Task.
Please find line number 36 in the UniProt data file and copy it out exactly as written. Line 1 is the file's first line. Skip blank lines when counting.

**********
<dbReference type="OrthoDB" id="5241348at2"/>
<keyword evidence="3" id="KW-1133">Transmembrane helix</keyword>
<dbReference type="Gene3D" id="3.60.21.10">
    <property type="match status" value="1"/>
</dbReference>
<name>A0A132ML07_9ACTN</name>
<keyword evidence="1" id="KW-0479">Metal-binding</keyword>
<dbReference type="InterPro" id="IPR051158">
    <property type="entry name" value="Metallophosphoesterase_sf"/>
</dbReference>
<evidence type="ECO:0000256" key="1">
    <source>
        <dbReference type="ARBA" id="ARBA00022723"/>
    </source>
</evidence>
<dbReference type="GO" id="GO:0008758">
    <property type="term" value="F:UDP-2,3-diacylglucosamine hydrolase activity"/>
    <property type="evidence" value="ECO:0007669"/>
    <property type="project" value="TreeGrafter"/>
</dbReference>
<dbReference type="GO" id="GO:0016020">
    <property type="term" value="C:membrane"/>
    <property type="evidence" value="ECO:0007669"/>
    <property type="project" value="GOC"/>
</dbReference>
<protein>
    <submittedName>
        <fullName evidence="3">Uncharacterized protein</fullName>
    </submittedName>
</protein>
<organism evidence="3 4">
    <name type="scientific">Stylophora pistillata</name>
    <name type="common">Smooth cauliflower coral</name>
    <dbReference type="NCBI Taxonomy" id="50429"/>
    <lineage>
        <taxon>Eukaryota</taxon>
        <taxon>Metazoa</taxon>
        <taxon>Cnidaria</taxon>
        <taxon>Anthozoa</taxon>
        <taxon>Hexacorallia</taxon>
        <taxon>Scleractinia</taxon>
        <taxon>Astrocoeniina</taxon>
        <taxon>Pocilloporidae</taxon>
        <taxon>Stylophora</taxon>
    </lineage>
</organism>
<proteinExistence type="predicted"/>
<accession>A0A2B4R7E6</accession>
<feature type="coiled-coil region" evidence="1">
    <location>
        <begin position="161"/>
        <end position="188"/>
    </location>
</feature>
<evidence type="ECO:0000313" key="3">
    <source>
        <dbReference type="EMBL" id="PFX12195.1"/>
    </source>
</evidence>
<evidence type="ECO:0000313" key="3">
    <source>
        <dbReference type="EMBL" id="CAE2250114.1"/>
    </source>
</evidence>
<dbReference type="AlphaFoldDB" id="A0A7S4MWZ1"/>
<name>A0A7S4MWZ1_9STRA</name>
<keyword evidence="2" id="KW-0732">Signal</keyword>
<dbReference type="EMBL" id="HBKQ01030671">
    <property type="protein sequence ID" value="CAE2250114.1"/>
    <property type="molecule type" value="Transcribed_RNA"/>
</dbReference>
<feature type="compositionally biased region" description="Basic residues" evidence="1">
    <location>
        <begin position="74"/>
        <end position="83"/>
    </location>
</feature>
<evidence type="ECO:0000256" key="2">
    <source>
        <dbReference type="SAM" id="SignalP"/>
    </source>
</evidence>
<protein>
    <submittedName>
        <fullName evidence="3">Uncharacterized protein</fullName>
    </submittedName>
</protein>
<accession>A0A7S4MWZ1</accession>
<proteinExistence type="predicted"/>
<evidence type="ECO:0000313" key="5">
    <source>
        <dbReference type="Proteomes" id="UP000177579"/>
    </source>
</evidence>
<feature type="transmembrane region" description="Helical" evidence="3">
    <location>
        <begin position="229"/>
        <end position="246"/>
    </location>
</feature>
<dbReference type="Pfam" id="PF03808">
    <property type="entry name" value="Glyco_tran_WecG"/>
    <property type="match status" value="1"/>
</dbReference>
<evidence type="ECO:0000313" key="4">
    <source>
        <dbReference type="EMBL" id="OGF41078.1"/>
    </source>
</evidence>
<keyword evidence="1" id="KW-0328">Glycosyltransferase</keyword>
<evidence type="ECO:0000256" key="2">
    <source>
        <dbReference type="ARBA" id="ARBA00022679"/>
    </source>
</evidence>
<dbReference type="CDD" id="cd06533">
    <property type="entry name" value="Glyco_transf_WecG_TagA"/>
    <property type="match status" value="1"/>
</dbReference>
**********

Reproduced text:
        <taxon>Eukaryota</taxon>